What we may be witnessing is not just the end of the Cold War, or the passing of a particular period of postwar history, but the end of history as such: that is, the end point of mankind's ideological evolution and the universalization of Western liberal democracy as the final form of human government.
    While, looking back, we can see that this didn't exactly work out, the fact that respected individuals were even saying this indicates its huge political impact.

    Tentatively I will put September 11th, 2001 down as it has played a major role, both directly and indirectly, in every election sense, and changed the way we approached terrorism as a country, though the importance of this still has the potential to change over the coming years.

    As far as Obama's Inauguration, I would say just the fact that we are inaugurating the first bi-racial, African American President makes it worthy of the list, and while his actions in office have the potential to make his administration even more significant, his place in history is secured through his ethnic heritage.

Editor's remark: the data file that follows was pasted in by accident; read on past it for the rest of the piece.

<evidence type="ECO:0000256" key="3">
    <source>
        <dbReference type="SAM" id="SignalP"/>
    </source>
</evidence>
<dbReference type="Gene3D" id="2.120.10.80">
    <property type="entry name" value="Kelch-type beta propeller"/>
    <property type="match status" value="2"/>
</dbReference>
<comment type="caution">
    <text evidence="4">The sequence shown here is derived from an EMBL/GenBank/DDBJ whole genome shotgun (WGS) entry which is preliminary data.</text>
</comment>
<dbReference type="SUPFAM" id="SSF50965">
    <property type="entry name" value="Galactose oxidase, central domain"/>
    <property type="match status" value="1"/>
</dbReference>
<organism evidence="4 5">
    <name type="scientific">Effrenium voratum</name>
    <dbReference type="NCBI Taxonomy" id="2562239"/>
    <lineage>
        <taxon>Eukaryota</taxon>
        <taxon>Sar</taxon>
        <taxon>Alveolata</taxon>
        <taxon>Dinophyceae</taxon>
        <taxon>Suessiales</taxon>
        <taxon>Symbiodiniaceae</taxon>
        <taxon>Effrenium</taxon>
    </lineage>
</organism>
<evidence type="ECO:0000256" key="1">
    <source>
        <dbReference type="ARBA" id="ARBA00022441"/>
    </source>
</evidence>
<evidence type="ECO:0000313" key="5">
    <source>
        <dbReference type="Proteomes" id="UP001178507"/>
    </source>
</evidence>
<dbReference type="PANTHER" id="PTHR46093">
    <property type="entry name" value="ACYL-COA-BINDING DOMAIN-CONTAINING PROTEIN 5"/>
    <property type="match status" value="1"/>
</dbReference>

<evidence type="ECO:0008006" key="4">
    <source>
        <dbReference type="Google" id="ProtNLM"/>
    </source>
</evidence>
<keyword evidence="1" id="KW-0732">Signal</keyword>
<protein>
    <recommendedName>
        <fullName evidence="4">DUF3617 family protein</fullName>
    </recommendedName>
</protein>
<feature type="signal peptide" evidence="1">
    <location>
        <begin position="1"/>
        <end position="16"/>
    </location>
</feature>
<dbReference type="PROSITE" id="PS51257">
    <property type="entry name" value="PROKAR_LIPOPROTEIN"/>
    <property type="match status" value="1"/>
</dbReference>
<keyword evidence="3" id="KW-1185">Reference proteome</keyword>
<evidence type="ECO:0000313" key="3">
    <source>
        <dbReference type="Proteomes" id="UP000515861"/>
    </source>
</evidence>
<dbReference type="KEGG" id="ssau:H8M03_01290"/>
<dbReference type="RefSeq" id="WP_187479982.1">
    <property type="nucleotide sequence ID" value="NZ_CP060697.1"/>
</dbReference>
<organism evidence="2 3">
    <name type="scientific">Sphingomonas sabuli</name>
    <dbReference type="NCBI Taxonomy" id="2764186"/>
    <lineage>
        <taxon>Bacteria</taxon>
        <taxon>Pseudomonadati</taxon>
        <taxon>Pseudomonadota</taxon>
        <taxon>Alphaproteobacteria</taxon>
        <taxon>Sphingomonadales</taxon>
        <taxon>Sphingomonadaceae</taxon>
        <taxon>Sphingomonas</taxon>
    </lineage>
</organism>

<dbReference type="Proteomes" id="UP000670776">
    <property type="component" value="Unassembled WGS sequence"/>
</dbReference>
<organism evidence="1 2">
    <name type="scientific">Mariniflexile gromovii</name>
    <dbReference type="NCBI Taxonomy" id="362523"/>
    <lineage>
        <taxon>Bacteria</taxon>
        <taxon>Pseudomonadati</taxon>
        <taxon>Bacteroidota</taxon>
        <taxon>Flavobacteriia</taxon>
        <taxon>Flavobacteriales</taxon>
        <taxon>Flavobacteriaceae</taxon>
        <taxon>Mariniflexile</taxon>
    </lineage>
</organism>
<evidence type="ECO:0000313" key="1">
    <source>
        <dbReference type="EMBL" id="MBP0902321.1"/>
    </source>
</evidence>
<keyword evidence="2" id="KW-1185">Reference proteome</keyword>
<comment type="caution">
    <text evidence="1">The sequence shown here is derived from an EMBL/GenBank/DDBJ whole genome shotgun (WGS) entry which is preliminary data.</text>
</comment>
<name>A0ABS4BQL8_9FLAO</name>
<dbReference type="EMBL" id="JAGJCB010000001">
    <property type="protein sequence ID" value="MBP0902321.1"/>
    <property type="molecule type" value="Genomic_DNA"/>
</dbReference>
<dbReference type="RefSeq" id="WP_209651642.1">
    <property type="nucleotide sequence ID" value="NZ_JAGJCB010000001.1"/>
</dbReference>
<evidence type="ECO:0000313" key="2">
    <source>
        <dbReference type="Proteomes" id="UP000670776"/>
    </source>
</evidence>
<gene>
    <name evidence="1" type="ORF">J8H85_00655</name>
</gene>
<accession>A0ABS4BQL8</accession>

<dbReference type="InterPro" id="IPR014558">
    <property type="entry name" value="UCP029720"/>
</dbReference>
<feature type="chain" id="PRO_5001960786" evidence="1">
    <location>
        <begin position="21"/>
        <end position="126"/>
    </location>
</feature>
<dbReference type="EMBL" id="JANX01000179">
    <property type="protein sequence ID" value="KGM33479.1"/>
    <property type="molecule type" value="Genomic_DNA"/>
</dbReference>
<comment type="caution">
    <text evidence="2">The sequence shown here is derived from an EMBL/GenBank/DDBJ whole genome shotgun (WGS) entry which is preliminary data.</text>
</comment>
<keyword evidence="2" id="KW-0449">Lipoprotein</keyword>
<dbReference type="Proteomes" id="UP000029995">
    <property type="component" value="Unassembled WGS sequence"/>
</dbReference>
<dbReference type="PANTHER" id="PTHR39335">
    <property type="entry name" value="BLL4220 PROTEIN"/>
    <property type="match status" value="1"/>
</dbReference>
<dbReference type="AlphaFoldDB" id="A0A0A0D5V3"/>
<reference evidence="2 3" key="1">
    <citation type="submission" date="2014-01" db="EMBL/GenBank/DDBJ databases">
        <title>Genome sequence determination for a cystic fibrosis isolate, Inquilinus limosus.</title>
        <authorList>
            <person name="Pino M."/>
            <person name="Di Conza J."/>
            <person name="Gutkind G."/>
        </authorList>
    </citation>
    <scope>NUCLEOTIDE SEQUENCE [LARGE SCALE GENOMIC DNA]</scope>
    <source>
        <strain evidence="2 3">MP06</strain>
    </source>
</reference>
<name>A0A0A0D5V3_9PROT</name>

7. #7


    Question about the Obama. Blacks and Whites are supposedly equal correct? Then why does he get special treatment, the first?

  8. #8


    Quote Originally Posted by Mr Alex View Post
    Question about the Obama. Blacks and Whites are supposedly equal correct? Then why does he get special treatment, the first?
    I love you, have my babies.

    I've been saying this all day to people at my school....not a good idea when most of your school are either A) Rich kids who want to, or did vote for him because it was the cool thing to do, or B) "Ghetto" kids who want to or did vote for him due to his skin color(I've asked around, so no it's not a generalization).

    I'm already not that popular, but bringing up the fact that what they were doing was inherently racist made them look at me like a heathen who needed to be burned at the stake.

  9. #9


    That goes along with what I said on the Obama thread, if you are for or against him, your main reason being race, you shouldn't be allowed to have an opinion.

  10. #10


    Quote Originally Posted by Mr Alex View Post
    Question about the Obama. Blacks and Whites are supposedly equal correct? Then why does he get special treatment, the first?
    Because about 150 years ago, African-Americans were fighting for their freedom. They still weren't equal to whites just 60 years ago. Looking at America's past, it's remarkable that an African-American man was elected president.